The importance of Undo

An easily available undo function creates a sense of simplicity because it instills in the user the attitude of “what the heck, I can always undo it”.

Many internet users lack confidence when interacting with the web. It is our job as web designers to try and reassure them and provide a safety net when things go wrong. Providing various methods by which users can undo actions is a useful crutch to the less confident user.

Benefits of undo

Undo functionality seems to be in increasingly short supply on the more recent raft of web 2.0. websites, especially on sites that make heavy use of AJAX. This is a sad day for web design as the ability to undo provides three crucial benefits:

Alleviate apprehension

I have said this many times but it always bears repeating; the majority of people do not like computers. It is so easy for us to forget that, as we live and breath computers everyday. I have to confess that I am more comfortable working with a computer than the real world. After all, how many times have you tried to CTRL Z reality!

However, although we are comfortable with computers the majority of people aren’t. They are intimidating, impersonal and far from intuitive. This is not only true for the PC but also for the web. After all who would design a system where the interface changes when you move between sections (sites).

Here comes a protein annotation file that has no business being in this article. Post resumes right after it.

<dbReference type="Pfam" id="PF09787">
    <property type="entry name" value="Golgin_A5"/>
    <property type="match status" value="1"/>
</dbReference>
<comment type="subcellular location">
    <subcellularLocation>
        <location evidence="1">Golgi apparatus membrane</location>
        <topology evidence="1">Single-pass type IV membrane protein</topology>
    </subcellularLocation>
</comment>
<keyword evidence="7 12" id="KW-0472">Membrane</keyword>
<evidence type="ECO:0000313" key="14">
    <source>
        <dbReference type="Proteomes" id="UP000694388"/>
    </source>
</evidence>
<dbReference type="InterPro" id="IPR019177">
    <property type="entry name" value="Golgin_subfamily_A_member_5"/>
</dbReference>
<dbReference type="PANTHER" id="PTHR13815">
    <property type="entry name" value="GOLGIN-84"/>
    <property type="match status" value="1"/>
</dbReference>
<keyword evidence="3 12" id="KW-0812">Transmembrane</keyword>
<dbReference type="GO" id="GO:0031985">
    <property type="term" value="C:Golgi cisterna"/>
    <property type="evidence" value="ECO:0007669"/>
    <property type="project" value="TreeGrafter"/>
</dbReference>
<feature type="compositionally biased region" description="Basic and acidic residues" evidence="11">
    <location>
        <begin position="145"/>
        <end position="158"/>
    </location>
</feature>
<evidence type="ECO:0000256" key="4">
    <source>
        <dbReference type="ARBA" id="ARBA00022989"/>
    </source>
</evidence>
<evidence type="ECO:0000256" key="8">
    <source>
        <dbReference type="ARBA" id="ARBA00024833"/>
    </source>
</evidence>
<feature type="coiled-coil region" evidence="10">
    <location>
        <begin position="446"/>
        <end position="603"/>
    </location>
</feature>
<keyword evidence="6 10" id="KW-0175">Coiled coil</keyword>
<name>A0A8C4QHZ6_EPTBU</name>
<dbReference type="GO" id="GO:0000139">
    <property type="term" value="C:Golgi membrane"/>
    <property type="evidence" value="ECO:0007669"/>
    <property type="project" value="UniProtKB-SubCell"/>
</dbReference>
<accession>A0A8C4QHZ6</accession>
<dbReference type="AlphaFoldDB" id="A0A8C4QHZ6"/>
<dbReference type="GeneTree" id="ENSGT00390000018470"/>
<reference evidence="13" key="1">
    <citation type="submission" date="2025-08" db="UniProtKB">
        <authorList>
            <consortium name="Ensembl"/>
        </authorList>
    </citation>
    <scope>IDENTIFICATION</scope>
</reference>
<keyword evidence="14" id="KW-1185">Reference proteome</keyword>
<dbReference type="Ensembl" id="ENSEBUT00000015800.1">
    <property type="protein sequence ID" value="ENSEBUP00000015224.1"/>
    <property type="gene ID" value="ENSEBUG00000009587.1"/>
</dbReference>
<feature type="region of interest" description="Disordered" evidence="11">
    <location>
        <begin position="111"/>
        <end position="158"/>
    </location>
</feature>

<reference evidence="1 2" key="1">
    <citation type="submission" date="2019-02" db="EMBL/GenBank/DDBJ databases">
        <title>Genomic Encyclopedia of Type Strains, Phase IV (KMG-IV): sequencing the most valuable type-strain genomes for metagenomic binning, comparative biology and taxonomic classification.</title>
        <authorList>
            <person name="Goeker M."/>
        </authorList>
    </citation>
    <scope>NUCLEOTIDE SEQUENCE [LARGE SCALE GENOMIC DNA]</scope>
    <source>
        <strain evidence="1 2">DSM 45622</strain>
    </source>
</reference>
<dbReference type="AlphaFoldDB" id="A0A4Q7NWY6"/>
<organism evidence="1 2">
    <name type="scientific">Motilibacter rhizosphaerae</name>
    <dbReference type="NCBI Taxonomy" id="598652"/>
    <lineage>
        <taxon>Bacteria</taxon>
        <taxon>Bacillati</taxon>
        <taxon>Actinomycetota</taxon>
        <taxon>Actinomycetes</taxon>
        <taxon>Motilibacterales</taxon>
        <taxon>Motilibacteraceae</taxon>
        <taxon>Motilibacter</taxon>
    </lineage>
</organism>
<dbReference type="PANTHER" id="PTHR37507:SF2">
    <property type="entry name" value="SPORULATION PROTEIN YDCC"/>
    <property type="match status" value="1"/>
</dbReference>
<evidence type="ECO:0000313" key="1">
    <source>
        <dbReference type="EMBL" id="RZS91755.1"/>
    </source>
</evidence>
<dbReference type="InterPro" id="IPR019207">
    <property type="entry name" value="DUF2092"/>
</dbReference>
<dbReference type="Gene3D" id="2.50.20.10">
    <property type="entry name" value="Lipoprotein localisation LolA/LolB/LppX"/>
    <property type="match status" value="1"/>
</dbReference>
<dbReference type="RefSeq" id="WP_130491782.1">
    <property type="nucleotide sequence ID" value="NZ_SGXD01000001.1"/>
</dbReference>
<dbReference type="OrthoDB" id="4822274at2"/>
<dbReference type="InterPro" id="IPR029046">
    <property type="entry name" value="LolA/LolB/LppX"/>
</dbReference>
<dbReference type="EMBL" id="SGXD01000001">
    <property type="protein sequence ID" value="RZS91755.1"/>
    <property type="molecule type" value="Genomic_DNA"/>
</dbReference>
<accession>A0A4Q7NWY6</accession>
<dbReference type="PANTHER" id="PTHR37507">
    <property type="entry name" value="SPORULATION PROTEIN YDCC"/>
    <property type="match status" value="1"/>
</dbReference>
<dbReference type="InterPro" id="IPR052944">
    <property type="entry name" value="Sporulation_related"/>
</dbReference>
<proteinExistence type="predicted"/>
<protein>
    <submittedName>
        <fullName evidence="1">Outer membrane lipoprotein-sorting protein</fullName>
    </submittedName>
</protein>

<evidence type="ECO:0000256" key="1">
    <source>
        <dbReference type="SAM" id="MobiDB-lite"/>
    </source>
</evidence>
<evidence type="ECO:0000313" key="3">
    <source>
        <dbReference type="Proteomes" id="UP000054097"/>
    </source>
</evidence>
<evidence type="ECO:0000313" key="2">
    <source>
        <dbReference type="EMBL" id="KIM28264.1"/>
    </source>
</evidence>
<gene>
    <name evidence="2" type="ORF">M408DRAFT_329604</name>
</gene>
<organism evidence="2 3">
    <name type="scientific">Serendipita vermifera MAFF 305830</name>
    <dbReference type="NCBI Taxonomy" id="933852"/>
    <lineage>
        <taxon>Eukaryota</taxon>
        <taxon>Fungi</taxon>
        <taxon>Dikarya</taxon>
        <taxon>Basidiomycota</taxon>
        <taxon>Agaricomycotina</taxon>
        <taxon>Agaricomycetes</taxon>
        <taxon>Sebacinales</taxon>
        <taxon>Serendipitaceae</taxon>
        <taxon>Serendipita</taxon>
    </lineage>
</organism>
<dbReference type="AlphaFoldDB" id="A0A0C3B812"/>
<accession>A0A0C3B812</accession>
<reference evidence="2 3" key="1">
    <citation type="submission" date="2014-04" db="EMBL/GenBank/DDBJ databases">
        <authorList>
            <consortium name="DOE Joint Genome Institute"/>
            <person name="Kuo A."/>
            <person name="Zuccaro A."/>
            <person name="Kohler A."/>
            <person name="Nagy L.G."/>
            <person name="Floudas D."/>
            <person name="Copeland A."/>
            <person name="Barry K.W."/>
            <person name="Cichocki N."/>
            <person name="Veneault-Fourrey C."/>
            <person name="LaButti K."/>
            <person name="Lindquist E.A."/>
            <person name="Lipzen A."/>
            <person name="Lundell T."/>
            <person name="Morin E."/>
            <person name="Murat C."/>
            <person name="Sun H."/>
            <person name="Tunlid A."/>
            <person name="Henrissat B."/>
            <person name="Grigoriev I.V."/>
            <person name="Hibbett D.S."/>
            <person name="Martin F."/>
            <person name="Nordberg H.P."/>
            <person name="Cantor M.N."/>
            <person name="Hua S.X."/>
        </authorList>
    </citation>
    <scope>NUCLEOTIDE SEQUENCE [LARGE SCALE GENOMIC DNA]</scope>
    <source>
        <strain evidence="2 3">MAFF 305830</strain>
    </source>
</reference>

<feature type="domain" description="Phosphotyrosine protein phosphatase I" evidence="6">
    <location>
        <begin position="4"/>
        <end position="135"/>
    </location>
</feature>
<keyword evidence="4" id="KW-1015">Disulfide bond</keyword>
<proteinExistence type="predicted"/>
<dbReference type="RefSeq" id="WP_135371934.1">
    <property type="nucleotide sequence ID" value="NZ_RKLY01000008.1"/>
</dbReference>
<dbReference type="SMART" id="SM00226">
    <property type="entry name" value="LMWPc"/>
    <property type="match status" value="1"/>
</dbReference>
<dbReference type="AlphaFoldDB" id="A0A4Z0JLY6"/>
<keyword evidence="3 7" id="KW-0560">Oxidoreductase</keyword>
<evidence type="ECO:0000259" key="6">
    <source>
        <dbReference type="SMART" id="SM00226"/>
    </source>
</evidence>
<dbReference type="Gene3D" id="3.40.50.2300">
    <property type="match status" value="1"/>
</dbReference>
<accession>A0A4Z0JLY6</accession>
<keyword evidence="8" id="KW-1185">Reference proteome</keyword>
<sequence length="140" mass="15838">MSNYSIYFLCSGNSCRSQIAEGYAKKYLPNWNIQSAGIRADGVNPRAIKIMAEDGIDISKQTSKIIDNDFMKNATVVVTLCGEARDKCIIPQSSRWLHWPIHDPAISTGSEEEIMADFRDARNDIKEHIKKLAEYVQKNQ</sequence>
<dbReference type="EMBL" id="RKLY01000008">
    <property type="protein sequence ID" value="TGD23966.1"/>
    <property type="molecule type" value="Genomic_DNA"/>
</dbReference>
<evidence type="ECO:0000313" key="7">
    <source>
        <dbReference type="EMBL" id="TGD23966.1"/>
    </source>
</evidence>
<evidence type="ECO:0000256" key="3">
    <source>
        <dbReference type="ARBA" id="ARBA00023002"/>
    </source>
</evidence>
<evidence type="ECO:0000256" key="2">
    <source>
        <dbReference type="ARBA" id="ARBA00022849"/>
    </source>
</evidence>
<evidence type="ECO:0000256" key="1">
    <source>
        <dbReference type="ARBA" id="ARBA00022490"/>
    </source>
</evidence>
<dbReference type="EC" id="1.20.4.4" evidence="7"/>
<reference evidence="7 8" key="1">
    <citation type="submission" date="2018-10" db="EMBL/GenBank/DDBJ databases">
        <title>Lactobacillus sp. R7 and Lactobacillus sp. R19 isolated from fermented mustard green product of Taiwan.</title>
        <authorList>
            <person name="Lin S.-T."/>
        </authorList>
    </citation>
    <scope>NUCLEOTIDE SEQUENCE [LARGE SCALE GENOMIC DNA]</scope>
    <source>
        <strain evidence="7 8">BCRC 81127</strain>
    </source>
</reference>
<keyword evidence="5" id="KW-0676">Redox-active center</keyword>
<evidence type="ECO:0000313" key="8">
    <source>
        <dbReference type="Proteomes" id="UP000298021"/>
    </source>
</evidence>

The ability to undo, go back or escape is a lifeline to many users. It is immensely reassuring to know that you can always undo something if you get it wrong and when that option is not available it can be incredibly disturbing. Take for example the first time you ever bought something online. Do you remember a feeling of apprehension when you realized that the next click would place the order and that there was then no going back.

A way to overcome complexity

I am a huge fan of simplicity, largely because I recently finished reading “The Laws of Simplicity” by J Maeda. In his book he talks about the fact that the ability to undo creates an impression of simplicity even in the most complex applications.

An easily available undo function creates a sense of simplicity because it instills in the user the attitude of “what the heck, I can always undo it”. Once the user has that attitude they perceive things as simpler than they actually are.